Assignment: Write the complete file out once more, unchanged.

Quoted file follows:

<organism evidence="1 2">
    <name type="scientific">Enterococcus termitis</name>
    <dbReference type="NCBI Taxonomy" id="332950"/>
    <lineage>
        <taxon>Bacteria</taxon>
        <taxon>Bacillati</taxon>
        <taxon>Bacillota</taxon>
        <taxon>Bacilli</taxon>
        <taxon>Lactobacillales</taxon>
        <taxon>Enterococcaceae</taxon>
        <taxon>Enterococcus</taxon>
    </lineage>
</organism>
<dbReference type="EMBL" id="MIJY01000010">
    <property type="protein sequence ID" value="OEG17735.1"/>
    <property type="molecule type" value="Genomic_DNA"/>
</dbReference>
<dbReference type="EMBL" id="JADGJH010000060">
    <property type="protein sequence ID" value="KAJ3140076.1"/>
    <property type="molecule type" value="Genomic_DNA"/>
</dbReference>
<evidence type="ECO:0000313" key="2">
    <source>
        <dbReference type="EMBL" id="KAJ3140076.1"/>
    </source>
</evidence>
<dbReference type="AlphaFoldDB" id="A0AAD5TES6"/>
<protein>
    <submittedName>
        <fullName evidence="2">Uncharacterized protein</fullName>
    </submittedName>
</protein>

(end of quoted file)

<organism evidence="1 2">
    <name type="scientific">Enterococcus termitis</name>
    <dbReference type="NCBI Taxonomy" id="332950"/>
    <lineage>
        <taxon>Bacteria</taxon>
        <taxon>Bacillati</taxon>
        <taxon>Bacillota</taxon>
        <taxon>Bacilli</taxon>
        <taxon>Lactobacillales</taxon>
        <taxon>Enterococcaceae</taxon>
        <taxon>Enterococcus</taxon>
    </lineage>
</organism>
<dbReference type="EMBL" id="MIJY01000010">
    <property type="protein sequence ID" value="OEG17735.1"/>
    <property type="molecule type" value="Genomic_DNA"/>
</dbReference>
<dbReference type="EMBL" id="JADGJH010000060">
    <property type="protein sequence ID" value="KAJ3140076.1"/>
    <property type="molecule type" value="Genomic_DNA"/>
</dbReference>
<evidence type="ECO:0000313" key="2">
    <source>
        <dbReference type="EMBL" id="KAJ3140076.1"/>
    </source>
</evidence>
<dbReference type="AlphaFoldDB" id="A0AAD5TES6"/>
<protein>
    <submittedName>
        <fullName evidence="2">Uncharacterized protein</fullName>
    </submittedName>
</protein>